by Bill Gordon

Friendship Visits
Tahara Chubu Elementary School
February 28, 2002

School's fine choir sings
the Mickey Mouse theme song
Chubu Elementary School is located in Aichi Prefecture in the town of Tahara, which borders the Pacific Ocean. Tahara is adjacent to the city of Toyohashi, where I visited Saigo Elementary School last November. I went to Tahara Chubu Elementary School because Saigo's principal had told me that he had received a phone call from Tahara Chubu's principal, Mr. Fujishiro, asking me to visit after he had seen some newspaper articles about my visit to Saigo Elementary. During the evening of February 27, Principal Fujishiro and Mr. Owa, the Education Director, took me by the school to see several kamakuras built outside the school. A kamakura is an igloo-like structure built of snow with candles lit inside, and several children were playing around them in the evening when we dropped by.

The day at the school started with an assembly attended by all of the 350 students. After some welcoming speeches, the school's nationally-recognized choir sang two beautiful songs. The choir of about 50 students was recently ranked among the 10 best elementary school choirs in Japan. I was surprised when before the second song the students and the choir director put on mouse ears and then sang the Mickey Mouse theme song. A couple of young children in the audience got so excited that they started to sing the song before the choir, which seemed to startle the choir director.

During my talk I discussed several topics, including the Friendship Dolls exchanged between Japan and America in 1927. It is a challenge to find topics to hold the interest of both young children in first grade and older children in sixth grade, but they all seemed to enjoy my lesson on the "correct" way to shake hands. Three volunteers from the audience practiced the five points of shaking hands:

(1) use your right hand
(2) clasp the other person's hand firmly
(3) look at the other person's eyes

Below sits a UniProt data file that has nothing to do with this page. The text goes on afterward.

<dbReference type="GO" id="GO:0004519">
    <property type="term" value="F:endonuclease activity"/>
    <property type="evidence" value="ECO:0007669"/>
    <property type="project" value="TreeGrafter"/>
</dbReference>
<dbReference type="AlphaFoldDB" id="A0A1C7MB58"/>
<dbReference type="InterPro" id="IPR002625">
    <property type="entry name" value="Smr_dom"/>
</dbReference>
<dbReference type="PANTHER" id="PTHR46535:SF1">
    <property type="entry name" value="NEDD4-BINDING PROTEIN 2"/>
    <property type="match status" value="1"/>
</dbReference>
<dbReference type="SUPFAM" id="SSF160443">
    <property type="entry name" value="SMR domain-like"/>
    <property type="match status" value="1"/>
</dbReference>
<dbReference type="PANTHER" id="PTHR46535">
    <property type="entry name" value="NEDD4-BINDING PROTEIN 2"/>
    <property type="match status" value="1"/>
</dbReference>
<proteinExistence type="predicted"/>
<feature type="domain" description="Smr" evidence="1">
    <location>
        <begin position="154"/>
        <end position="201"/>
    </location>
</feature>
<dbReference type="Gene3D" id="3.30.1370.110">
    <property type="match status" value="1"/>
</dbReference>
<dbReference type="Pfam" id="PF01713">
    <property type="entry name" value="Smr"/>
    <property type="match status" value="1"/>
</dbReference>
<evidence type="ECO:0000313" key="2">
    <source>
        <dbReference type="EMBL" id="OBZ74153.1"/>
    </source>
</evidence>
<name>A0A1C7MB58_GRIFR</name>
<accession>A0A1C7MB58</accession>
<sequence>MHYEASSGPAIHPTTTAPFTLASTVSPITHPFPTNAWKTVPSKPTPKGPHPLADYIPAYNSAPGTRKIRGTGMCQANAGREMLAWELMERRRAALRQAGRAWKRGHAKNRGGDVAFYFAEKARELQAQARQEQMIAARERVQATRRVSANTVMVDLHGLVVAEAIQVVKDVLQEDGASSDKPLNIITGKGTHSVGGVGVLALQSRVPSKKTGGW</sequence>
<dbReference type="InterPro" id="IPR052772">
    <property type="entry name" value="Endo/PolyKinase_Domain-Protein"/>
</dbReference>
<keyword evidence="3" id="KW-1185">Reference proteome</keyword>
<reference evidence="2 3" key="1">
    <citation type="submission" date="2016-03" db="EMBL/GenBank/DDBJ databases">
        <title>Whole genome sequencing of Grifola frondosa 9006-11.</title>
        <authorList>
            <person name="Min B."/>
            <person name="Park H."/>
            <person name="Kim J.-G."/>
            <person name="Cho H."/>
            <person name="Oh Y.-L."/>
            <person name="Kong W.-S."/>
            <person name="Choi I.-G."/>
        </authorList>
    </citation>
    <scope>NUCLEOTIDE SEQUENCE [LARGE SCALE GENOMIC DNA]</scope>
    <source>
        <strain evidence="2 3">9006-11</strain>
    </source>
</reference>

(4) smile
(5) say some nice words like "nice to meet you"

After the lesson, the students in the audience had an opportunity to practice with their friends.

Talking with Students at Morning Assembly
After a short visit to each of the classrooms, I talked with one of the sixth-grade classes. The students had prepared beforehand many questions about the Friendship Dolls. The teacher also had some questions about war, so we had some discussion about whether war is ever justified. As a specific example, we discussed the terrorist acts of September 11, 2001, and the subsequent war in Afghanistan. In March the teacher sent me a long e-mail that contained the opinion of each student regarding war. The majority of students believed that war in rare cases may be necessary, but many also expressed concerns about the innocent people in Afghanistan who have been killed and wounded in the war there. 
The name of the Blue-eyed Doll at Tahara Chubu Elementary School is Marshall Central. I told the students that it sounded like the name of a school, rather than the name of a girl doll. It also seemed like "Marshall" is a boy's rather than a girl's name. The doll at Tahara Chubu Elementary School is unlike most of the other Blue-eyed Dolls because it is a baby doll, so it is difficult to tell for certain whether it is a boy or a girl. The doll's passport says Marshall Central's birthplace is Marysville, Kansas. Interestingly, Marysville is the county seat of Marshall County.

The Principal and the Education Director were very kind to give me copies of several articles about Marshall Central and Miss Aichi, the Friendship Doll sent to America from Japan in late 1927. The whereabouts of Miss Aichi is not known now, but the school has a 1927 photo of the doll. Some of the article copies given to me were originally published in 1927 in the Home and School magazine, a publication of the Tahara Town Board of Education.

Friendship Visits - February and March 2002

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